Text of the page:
Protection of species – aimed at the protection of populations and distribution of species

Protection of plant and animal species is a key means of safeguarding biodiversity. The objective of the protection of species is to conserve viable populations of native and established species within their natural ranges.

Around 45,000 species live in Finland. Enough is known about slightly over 21,000 of these to permit the evaluation of their threat status. One in ten of all evaluated species in Finland is endangered. Finland is the only country that evaluates the threat status of species on such a broad scale.

Jouko Lehmuskallio, Image Bank of the Environmental Administration

A species may be protected by legislation, or declared a threatened species, or placed under a strict protection order by decree. Protection of species is regulated under the Nature Conservation Act.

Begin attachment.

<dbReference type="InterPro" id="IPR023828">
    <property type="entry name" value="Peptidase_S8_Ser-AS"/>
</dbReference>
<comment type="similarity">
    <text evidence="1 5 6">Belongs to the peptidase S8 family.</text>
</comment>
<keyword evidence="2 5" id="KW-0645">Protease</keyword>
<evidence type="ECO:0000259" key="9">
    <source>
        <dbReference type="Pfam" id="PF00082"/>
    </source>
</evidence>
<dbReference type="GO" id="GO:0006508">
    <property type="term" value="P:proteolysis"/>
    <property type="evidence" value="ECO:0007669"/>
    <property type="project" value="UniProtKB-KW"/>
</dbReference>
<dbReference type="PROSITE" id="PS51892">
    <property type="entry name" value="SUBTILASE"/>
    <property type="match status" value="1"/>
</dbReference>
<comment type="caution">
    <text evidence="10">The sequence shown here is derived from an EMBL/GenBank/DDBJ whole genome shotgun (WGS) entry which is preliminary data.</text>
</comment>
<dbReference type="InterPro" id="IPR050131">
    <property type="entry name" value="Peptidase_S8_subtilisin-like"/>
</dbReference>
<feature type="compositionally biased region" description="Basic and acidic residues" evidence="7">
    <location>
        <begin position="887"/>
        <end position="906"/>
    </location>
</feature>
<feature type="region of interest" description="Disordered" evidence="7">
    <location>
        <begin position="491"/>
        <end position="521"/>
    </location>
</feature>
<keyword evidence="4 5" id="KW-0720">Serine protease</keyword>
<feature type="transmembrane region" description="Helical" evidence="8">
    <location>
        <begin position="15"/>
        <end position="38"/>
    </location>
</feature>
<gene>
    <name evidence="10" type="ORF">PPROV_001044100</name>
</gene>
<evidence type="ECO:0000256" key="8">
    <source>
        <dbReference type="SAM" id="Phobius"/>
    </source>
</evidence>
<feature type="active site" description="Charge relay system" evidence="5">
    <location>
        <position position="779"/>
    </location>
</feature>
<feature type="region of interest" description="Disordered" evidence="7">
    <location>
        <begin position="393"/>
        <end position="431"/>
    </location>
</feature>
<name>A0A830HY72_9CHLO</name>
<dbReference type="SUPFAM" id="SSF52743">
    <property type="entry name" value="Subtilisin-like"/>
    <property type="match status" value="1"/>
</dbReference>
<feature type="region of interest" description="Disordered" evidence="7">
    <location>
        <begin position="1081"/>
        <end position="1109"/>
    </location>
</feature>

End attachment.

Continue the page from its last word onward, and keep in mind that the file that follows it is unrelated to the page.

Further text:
• Nature Conservation Act (1096/1996, Finlex)

The European Union's provisions on the protection of species require that species and their habitats are protected and that their hunting and other exploitation are regulated. Deterioration of the breeding sites and resting places of the most strictly protected species is prohibited.

The Finnish Environment Institute collects and evaluates data on changes in species, together with the Centres for Economic Development, Transport and the Environment, the state forest administration Metsähallitus, universities and other research institutions and environmental organisations.

The environmental administration is preparing a national action plan for species protection.

Further information

Esko Hyvärinen, Environment Counsellor, tel. +358 2952 50094,

Published 2013-07-18 at 15:33, updated 2016-05-19 at 9:45